Paul Meek Library hosts library staff from across Northwest Tennessee

Pictured speaking to the group is Jenny Gillihan, regional director, Obion River Regional Library.

The UT Martin Paul Meek Library, in collaboration with the Obion River Regional Library, recently hosted a one-day conference March 22 for library staff from school, public, and academic libraries throughout Northwest Tennessee.  The event attracted more than 100 participants who enjoyed educational sessions, a keynote presentation, lunch and networking with colleagues. The United Way of West Tennessee sponsored the event.

“While there are many stereotypes about libraries and library workers,” said Dr. Erik Nordberg, Paul Meek Library dean, “the work we do is so critically important. In essence, we train people to locate, evaluate and incorporate information in their daily lives. Yes, we still check out books and help people with leisure reading, but we also provide critical access to information sources , both print and digital, that inform and educate people.” Through these resources and training, libraries help individuals to be successful in their educational pursuits, improve their employment opportunities and economic security, and encourage their participation in civic and community activities.

Library collections and services are provided to different audiences at different types of libraries across the region. The Obion River Regional Library, a local extension of the Tennessee State Library and Archives, supports 20 public libraries in the nine-county region of Northwest Tennessee – some operating at the county level, and others at the city or community level. These agencies provide services to their residents and taxpayers. Many local schools have a library function located in their building, with dedicated staff supporting the learning needs of students in the K-12 curriculum. The region also hosts three institutions of higher education with libraries supporting their students toward associate, bachelor’s and graduate degrees.

Any given individual may interact with one or more of the libraries in the region during their lives, some as young children, checking out juvenile titles free of charge at the public library. Others utilize their school library over the course of their grade school education and as college students at UT Martin, Bethel University and Dyersburg State Community College. Many adults rely on their public library for internet access, assistance with public services, and access to health and employment information. The Paul Meek Library is open to the public and extends borrowing privileges to all Tennessee residents.

“Unfortunately, staff at these many libraries don’t have equal opportunities for continuing education, or opportunities to meet, know and collaborate with each other,” Nordberg said. Academic librarians often have institutional support for professional travel to specialized conferences in their academic sector. But it can be more difficult for public and school library staff to budget for professional development. And although there has been increased access to low-cost virtual training, it is no substitute for in-person gatherings.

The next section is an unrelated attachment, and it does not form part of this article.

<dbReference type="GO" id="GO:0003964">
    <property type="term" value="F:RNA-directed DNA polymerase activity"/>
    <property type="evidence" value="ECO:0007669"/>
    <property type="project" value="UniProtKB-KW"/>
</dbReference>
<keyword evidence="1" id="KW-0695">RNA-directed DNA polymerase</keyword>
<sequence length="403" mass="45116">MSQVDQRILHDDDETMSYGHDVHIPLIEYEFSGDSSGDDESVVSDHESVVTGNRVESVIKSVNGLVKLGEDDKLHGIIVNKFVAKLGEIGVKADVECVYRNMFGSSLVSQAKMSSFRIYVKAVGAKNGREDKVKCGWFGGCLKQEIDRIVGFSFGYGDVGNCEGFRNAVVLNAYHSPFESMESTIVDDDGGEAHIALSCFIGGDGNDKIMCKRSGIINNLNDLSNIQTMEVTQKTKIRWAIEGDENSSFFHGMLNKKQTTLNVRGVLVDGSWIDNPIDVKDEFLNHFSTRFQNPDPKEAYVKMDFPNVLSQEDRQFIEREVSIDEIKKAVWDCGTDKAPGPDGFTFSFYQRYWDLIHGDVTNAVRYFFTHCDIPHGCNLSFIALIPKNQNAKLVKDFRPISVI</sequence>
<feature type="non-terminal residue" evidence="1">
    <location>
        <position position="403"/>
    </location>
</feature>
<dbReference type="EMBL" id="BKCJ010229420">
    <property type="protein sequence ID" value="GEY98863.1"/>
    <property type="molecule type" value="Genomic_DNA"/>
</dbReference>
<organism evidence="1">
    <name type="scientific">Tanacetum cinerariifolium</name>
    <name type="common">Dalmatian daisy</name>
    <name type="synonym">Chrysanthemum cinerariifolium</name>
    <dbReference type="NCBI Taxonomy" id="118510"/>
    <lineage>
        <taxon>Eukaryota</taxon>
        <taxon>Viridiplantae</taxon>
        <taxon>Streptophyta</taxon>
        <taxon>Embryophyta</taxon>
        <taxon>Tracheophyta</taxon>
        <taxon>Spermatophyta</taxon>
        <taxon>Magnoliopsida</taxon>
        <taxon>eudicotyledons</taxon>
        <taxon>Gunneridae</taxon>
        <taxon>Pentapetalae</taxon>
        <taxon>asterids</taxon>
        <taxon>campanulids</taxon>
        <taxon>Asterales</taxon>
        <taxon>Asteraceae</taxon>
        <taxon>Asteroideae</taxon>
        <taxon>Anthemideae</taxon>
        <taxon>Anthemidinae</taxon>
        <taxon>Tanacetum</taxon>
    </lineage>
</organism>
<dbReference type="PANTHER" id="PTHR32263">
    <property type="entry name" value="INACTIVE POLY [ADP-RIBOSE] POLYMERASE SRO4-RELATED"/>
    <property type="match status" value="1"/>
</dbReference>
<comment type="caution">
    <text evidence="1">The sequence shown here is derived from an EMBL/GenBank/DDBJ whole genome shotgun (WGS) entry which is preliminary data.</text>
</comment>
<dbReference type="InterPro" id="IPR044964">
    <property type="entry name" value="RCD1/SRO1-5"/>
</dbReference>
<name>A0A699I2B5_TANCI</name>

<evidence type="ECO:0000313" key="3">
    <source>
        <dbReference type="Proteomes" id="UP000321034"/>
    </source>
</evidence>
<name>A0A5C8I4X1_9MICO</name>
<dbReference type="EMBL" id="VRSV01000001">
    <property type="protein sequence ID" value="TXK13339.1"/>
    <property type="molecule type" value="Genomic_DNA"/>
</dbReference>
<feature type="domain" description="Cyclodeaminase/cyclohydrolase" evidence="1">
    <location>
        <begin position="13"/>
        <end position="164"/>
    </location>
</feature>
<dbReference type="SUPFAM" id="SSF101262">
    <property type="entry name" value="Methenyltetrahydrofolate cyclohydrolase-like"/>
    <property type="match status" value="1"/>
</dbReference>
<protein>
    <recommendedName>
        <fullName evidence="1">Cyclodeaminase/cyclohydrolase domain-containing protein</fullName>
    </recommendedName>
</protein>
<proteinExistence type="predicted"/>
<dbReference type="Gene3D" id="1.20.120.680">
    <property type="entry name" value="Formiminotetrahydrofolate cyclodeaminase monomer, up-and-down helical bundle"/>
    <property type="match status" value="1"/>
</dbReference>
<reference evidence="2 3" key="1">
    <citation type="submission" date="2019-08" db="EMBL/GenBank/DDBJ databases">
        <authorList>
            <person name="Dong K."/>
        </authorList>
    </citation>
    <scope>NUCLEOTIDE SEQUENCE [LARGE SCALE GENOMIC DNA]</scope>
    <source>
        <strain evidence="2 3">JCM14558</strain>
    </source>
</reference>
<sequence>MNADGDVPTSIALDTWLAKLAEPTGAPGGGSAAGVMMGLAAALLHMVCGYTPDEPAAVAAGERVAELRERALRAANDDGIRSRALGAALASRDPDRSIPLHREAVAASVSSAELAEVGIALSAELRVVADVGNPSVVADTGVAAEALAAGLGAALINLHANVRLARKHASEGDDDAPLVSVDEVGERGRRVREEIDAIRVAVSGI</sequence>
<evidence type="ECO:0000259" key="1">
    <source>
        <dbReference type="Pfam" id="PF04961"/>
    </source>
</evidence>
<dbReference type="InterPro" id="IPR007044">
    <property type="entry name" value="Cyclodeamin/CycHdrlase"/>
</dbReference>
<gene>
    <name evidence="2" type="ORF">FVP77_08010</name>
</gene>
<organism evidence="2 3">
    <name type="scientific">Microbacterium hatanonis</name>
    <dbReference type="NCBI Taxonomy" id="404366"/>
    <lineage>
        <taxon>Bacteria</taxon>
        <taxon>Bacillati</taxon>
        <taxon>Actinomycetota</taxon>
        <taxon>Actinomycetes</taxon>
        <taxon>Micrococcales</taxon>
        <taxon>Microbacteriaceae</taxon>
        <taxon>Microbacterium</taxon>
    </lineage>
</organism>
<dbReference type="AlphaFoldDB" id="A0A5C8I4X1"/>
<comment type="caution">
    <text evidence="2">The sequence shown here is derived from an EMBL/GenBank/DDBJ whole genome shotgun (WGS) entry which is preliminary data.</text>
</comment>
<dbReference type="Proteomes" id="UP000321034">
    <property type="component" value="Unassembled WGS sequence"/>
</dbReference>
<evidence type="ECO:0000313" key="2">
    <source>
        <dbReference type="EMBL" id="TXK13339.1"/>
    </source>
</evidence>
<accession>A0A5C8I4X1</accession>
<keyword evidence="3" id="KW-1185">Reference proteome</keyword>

The one-day conference at UT Martin was designed to support public, school and academic library workers in the region. The event is built upon previous collaborations between the Paul Meek Library and area libraries, including a disaster-planning workshop for libraries led by a training consultant from the Tennessee Emergency Management Agency.

For the March 22 conference, the Regional Library supported the travel of keynote speaker Dr. Cindy Welch, a school library media professor at the University of Tennessee School of Information Sciences in Knoxville. The conference continued with participants attending sessions on a variety of topics, everything from storytelling techniques and escape-room events to the use of Google Drive and added resources available through the Tennessee Electronic Library.

“This was a fun and educational opportunity to strengthen our local network of libraries,” Nordberg said. “We were able to foster community and collegiality across the staff at public, school and academic libraries, some of whom didn’t know their counterparts at another library right down the road.”  The event was such a success that organizers have already begun discussion about another convening in spring 2024.                                                 


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